Scientists wage war on stink bugs
It was a false claim, but believable.
Early this year, a few news organizations reported that the brown marmorated stink bug was at the top of an Agriculture Department most unwanted list, the nation's No. 1 invasive species of interest, the most wanted fugitive among bugs.
As it turned out, the Agriculture Department had no such list. An apologetic spokesman said he misunderstood a scientist in the department and passed faulty information to reporters. But that doesn't mean the agency isn't out to kill this crop-munching pest from Asia that recently expanded to 40 states since it was first spotted in Pennsylvania 15 years ago.
To the contrary, entomologists are zeroing in on stink bugs, unlocking the mysteries of their behaviors, DNA and even scent, and are preparing for an all-out war.
“The expectation is high infestation this year,” said Ames Herbert, an extension entomologist at Virginia Tech.
How do researchers know?
“What we can use as a rough guide is the size of the population from year to year that overwintered,” said Tracy Leskey, a research entomologist for the Agriculture Department. “In 2012, the population was 60 percent higher than 2011. If they survived the winter, we will have many bugs starting in 2013.”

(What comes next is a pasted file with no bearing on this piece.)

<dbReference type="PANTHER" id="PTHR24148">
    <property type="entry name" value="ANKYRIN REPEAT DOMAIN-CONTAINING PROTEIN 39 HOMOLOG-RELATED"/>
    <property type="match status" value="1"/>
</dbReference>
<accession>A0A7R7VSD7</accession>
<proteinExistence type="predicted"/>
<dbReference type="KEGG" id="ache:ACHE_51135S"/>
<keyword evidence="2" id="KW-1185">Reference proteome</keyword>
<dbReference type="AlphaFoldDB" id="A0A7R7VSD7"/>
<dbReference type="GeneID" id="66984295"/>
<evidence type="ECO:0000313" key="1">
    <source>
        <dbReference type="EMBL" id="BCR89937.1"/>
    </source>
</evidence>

Last year, USDA scientists and researchers pinpointed a pheromone that male brown marmorated stink bugs emit while feeding; it attracts other males, females and even babies called nymphs to the meal.
They re-created the scent in a laboratory, built a trap, and tested it along tree lines, on the edge of farms and in the middle of crop fields. Sure enough, the bugs crept to it and were exterminated.
The triangle-shaped device is a temple of doom, luring the creatures into grooves leading to the synthetic smell that calls them to dinner. Instead of food there is a pest strip, and a pesticide vapor puts them to sleep for good, said Christopher Bergh, a professor of entomology at Virginia Tech.
The traps are not killing enough stink bugs to make a sizable dent in the population, Bergh said, but they do give researchers and farmers an indication of how many are lurking and whether they should initiate search-and-destroy missions.
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